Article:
Communicating about COVID-19: Deciding What to Say, When to Say It, and How
By Andrea Lekushoff, President, Broad Reach Communications
In a very short time, the COVID-19 outbreak has changed the daily lives of millions around the world. It’s a very stressful time for everyone, not least because of questions about the economy, job security, and working conditions. Leaders of Canadian businesses large and small are challenged to communicate through the crisis, balancing the need to provide accurate information with the need to reassure people and contain panic.
However, it’s an even greater challenge for food and beverage companies because many of their employees are busy maintaining the country’s food supply and are not able to work from home or stay away from others. Add that to the worry about how the industry will function when the borders are closed to the annual influx of migrant workers that our farms depend on, and there is significant added stress on everyone in the industry.
Keeping employees, customers, and stakeholders up to date with reliable information is a top priority, and most leaders are doing a great job, particularly given how little time they’ve had to develop their approach. As the weeks stretch out before us and the world works together to try to contain this pandemic, businesses will continue to play an important role in communication.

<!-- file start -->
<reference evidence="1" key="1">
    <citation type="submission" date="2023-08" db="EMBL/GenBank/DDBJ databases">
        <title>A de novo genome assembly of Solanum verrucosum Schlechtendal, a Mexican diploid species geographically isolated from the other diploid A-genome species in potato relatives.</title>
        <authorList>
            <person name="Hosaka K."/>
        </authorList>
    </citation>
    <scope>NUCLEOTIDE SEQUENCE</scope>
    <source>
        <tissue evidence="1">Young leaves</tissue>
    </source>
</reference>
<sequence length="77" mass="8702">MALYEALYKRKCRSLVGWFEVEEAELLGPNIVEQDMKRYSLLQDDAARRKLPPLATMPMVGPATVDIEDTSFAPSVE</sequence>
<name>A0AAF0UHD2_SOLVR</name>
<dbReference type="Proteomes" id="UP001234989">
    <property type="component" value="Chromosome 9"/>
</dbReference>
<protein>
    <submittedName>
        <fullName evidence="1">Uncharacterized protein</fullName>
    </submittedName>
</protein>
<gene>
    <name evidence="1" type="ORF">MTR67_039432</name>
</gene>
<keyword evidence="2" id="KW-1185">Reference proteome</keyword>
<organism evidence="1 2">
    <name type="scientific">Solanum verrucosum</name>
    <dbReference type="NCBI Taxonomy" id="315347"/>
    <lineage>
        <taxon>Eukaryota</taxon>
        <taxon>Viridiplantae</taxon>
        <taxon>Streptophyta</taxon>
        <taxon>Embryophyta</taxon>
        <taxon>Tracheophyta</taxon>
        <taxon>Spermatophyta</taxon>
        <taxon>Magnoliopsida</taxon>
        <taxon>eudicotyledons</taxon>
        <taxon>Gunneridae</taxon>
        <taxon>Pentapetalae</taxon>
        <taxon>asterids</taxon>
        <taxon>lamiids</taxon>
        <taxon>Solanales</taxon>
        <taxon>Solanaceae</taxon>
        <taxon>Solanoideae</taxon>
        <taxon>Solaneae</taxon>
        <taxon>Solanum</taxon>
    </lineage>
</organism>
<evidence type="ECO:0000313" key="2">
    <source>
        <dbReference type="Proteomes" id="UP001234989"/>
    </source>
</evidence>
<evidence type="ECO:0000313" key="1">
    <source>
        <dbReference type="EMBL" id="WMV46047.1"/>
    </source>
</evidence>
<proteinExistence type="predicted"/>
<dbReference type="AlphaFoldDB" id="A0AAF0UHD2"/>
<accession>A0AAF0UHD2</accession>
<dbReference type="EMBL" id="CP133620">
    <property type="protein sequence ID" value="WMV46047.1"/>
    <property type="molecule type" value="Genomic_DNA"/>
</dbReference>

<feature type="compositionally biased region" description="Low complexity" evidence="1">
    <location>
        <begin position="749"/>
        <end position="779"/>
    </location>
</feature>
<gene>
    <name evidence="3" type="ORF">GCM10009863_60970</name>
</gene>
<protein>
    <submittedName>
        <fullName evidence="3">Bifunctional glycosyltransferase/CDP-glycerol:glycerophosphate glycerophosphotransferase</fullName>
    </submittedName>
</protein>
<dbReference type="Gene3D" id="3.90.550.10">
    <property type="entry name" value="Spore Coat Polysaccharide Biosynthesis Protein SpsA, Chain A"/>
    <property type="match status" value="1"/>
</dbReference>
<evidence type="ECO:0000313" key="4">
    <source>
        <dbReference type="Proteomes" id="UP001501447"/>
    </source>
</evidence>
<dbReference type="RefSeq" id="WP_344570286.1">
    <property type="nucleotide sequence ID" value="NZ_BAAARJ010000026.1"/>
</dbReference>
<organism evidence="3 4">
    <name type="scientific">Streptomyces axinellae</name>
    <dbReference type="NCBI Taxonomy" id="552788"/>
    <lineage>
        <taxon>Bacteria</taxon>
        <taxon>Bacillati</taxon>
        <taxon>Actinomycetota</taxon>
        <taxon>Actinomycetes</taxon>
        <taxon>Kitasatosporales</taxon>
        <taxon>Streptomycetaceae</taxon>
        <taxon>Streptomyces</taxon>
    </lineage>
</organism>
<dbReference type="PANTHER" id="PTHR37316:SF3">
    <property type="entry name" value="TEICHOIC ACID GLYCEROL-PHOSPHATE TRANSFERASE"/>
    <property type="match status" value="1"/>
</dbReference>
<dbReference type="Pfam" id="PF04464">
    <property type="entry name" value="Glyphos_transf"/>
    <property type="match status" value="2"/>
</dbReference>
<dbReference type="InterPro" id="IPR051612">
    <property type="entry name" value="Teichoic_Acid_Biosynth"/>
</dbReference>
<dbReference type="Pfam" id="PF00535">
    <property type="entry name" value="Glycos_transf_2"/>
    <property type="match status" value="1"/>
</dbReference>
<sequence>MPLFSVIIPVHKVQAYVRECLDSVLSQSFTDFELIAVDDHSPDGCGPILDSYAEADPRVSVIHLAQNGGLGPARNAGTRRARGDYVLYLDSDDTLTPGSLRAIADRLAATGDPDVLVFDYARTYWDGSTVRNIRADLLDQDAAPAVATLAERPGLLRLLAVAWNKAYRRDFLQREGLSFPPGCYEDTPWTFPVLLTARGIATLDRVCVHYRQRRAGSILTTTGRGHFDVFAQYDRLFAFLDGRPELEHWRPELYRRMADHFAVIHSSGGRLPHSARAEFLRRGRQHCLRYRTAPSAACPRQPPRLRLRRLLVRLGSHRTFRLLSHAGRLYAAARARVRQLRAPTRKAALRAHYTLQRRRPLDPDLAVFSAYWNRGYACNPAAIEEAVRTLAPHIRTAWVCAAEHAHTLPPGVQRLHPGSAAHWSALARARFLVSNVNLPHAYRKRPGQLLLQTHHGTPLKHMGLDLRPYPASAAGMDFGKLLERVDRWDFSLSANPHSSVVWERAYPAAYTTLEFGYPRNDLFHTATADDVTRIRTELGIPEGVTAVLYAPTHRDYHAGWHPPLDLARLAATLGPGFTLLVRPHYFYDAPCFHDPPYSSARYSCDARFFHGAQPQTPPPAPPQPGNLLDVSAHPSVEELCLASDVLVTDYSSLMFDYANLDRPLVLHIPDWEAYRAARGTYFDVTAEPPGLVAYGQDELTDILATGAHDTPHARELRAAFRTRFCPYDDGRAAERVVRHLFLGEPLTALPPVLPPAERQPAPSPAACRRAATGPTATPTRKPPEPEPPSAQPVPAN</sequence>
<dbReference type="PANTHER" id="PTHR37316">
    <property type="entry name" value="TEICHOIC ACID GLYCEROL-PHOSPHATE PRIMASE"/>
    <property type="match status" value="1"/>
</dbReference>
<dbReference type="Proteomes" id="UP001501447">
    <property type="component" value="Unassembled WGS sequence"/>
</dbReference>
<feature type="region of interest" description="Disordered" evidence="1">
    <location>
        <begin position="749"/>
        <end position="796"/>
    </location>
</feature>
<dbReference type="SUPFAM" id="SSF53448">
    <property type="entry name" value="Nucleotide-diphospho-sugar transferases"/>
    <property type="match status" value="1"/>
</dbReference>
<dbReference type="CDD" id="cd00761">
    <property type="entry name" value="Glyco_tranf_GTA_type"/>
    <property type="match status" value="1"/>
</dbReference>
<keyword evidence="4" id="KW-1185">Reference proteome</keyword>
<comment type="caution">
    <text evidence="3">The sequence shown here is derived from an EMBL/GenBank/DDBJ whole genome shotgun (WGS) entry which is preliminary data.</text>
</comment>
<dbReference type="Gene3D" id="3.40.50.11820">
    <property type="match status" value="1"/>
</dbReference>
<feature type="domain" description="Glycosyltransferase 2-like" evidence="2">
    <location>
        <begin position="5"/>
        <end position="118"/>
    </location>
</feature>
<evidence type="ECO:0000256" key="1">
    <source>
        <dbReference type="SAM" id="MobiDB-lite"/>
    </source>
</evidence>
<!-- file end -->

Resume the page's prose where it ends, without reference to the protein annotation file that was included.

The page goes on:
As your strategy evolves, here are some important approaches Broad Reach has been advising clients to keep in mind while communicating during this unprecedented crisis.
- Closely monitor and follow all public health and government protocols: It should go without saying, but your first priority should be to monitor and then follow all publicly issued guidelines and directives. Your stakeholders need to see that you’re taking all necessary measures to protect their health, your health, and that of the broader public. Things are changing quickly and will likely continue to do so for some time. Stay on top of developments and adjust your approach accordingly—even if that means from hour to hour.
- Lead with empathy: Keep in mind that while your company’s wellbeing is a high priority for you, your stakeholders are primarily seeing this crisis from their own individual perspectives. Remember where their priorities lie. They’re worried about themselves, their families, and their communities, as well as their colleagues and companies. Let empathy be your guide in decision-making and communications. Your stakeholders want to know they can trust you, that you understand the stress they’re under, and that you have their backs.
- Share daily, up-to-date information, and be upfront about what you don’t know: You play an important role in helping your employees, customers, and other stakeholders stay informed; don’t assume that they all know what you know. Stay on top of the situation and communicate daily about what’s happening, being sure to first validate any information that you do share. However, if you don’t know something, don’t be afraid to say so. Nobody’s expecting business leaders to be experts in viruses or pandemics. Your job is to know what your organization is doing about it, so share what you know and provide links to reliable external information sources.